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(Pancho Villa, pseudonym of Doroteo Arango). Born Oct. 4, 1877, in Rio Grande in the state of Durango; died July 20, 1923, in Hidalgo del Parral in the state of Chihuahua. Leader of the peasant movement during the Mexican Revolution of 1910-17.
Villa played an important role in the overthrow of the dictatorship of P. Diaz in 1911 and in the suppression of the counterrevolutionary rebellion of P. Orozco in 1912. In 1913 he formed the Northern Division, which operated in the states of Chihuahua and Coahuila. In the territory he controlled, land belonging to owners of large latifundia was confiscated and distributed to the peasants; industrial enterprises owned by reactionaries were also confiscated. Construction of schools increased. In December 1914, Villa’s troops and E. Zapata’s peasant detachments entered Mexico City. However, under the pressure of Carranza’s government troops, they left the capital in January 1915. During the US intervention in Mexico (1916-17), Villa participated actively in the struggle against the invaders. From 1916 to 1919 he carried on partisan fighting against the landlords and the Carranza government. In 1920 he withdrew from the revolutionary movement. He was killed by reactionaries. Villa’s image is reflected in a book written by J. Reed, who was a correspondent for American newspapers in Mexico during 1913-14.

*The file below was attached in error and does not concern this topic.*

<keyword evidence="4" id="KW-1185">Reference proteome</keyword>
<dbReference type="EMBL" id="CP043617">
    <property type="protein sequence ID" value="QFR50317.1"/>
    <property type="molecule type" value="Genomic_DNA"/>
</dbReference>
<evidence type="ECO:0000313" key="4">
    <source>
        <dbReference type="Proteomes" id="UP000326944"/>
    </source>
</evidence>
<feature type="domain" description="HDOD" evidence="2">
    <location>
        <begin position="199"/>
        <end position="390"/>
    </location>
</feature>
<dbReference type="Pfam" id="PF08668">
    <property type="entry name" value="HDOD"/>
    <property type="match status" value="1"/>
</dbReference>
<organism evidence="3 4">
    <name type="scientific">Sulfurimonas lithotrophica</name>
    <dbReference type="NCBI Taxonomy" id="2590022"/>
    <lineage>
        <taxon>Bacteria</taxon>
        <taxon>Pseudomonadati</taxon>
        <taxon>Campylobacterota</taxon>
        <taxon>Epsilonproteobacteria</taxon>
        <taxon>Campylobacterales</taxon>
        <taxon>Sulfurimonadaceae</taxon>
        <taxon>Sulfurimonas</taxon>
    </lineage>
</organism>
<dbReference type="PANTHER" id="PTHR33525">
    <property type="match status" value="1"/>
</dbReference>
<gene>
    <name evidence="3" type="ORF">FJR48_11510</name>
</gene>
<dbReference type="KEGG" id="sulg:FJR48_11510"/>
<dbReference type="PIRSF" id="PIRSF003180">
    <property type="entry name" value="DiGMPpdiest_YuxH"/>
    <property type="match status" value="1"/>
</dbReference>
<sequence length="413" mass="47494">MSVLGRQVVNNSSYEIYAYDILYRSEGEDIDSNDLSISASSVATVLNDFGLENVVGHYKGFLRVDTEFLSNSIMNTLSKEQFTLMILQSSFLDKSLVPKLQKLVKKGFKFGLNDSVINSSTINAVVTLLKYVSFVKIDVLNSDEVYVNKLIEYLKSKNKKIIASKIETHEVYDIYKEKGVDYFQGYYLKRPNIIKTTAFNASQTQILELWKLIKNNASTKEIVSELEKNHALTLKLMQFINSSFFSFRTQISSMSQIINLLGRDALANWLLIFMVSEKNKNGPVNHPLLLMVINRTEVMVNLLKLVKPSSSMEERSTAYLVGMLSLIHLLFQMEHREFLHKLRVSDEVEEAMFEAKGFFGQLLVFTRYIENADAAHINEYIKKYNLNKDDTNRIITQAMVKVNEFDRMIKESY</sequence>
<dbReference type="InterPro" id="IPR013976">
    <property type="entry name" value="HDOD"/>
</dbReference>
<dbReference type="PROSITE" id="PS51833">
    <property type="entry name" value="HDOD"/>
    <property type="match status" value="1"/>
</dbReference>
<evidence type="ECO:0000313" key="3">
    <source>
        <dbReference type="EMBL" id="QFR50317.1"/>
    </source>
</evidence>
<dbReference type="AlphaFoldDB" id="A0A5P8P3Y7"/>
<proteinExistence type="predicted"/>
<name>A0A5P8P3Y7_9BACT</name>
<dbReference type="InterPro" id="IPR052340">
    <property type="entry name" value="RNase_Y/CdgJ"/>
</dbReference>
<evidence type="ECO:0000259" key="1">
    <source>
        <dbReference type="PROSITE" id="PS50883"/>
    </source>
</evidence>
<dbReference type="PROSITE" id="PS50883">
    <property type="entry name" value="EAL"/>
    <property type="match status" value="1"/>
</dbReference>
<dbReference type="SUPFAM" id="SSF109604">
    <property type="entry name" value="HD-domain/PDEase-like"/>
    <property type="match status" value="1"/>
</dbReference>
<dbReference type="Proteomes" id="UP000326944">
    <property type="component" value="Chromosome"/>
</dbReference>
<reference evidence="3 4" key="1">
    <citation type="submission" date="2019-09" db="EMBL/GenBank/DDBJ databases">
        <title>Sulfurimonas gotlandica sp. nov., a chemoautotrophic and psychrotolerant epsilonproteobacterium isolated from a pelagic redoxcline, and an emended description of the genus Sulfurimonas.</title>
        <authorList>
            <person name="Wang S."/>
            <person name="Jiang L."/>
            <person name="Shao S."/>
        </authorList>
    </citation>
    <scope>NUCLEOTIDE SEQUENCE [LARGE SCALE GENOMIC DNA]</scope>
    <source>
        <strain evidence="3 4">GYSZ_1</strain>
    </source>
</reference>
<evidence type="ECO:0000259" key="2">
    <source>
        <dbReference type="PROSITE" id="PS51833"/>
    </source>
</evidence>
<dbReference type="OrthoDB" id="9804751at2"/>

REFERENCESLavretskii, I. R. Pancho Vil’ia. Moscow, 1962.
Reed, J. Vosstavshaia Meksika. Moscow, 1959. (Translated from >English.)
M. S. AL’PEROVICH